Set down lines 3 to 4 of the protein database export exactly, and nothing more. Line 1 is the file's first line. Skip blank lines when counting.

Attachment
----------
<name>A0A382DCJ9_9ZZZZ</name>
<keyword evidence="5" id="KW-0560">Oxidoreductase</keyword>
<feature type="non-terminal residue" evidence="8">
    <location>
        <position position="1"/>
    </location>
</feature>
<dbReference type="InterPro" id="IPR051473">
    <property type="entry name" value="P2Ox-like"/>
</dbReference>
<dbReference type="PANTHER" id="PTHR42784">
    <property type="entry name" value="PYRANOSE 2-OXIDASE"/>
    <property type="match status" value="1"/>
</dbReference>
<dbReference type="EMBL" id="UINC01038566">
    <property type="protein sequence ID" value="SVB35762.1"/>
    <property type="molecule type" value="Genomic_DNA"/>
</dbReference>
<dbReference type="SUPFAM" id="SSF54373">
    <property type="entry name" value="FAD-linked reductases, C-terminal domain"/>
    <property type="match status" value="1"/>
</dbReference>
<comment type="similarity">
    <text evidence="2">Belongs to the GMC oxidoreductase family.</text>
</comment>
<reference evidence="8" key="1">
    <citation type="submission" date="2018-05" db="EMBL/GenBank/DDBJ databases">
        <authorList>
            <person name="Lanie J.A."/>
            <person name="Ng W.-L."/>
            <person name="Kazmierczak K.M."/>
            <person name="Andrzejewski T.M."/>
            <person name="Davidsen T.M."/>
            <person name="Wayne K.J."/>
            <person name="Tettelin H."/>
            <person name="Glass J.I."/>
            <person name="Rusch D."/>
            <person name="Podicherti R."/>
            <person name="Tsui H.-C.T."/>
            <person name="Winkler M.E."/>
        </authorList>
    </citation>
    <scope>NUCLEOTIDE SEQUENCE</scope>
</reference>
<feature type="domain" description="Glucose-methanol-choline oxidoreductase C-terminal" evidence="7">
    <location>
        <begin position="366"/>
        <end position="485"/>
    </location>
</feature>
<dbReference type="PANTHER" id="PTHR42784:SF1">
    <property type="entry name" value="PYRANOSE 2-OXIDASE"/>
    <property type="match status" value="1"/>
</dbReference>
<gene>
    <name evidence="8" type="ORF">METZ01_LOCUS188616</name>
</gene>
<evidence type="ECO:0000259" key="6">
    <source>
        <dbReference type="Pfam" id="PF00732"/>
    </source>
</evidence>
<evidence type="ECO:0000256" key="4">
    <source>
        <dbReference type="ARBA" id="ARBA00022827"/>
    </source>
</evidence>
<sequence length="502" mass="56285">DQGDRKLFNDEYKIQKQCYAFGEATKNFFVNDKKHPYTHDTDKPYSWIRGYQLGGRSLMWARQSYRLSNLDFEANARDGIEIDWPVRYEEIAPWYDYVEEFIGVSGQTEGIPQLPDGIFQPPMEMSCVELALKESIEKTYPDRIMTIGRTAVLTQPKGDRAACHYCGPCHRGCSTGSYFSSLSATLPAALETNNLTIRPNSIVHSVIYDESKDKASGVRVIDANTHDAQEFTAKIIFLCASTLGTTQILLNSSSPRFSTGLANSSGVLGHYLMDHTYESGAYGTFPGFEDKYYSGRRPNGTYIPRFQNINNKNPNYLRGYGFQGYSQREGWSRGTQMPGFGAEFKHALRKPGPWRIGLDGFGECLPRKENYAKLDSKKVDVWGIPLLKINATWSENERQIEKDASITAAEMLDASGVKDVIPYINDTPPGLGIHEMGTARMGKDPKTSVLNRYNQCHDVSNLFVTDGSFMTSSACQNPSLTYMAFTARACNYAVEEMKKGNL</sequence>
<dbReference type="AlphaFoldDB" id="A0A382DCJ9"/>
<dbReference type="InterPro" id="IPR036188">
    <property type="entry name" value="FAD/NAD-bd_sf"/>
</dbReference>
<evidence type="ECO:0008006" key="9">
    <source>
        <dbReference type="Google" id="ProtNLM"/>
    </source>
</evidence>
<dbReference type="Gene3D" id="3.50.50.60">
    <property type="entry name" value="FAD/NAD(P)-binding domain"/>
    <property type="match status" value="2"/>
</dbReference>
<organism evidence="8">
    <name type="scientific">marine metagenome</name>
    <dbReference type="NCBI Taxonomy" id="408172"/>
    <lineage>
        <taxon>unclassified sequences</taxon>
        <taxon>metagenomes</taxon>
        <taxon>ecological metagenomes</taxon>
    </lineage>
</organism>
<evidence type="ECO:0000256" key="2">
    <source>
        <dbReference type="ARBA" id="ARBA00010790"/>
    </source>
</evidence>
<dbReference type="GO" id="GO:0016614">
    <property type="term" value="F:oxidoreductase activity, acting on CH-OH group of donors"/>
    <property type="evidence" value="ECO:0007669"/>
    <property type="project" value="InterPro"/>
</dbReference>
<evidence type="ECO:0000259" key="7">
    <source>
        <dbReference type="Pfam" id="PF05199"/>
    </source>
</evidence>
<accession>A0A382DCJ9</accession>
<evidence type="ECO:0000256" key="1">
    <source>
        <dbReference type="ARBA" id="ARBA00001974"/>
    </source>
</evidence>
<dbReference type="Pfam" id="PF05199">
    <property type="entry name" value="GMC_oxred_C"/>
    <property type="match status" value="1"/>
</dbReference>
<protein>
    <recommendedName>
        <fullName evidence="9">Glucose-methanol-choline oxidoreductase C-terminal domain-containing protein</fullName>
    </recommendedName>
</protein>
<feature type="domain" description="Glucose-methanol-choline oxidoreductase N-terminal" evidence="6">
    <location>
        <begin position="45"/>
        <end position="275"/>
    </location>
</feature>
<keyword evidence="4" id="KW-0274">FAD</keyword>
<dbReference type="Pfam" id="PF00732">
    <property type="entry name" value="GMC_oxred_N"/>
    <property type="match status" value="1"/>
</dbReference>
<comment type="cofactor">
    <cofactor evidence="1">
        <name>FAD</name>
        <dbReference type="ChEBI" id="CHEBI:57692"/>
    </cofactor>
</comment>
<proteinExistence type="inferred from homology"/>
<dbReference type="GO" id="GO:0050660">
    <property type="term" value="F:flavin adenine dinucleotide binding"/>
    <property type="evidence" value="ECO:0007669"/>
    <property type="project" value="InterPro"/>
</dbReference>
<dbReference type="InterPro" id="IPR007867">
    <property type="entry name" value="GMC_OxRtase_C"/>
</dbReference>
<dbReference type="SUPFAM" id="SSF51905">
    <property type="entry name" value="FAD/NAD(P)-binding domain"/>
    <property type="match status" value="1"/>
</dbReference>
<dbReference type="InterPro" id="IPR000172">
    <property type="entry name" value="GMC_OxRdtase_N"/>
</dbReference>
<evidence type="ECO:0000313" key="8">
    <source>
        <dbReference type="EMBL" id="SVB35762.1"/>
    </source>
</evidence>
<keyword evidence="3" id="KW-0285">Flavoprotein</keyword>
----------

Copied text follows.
<feature type="non-terminal residue" evidence="8">
    <location>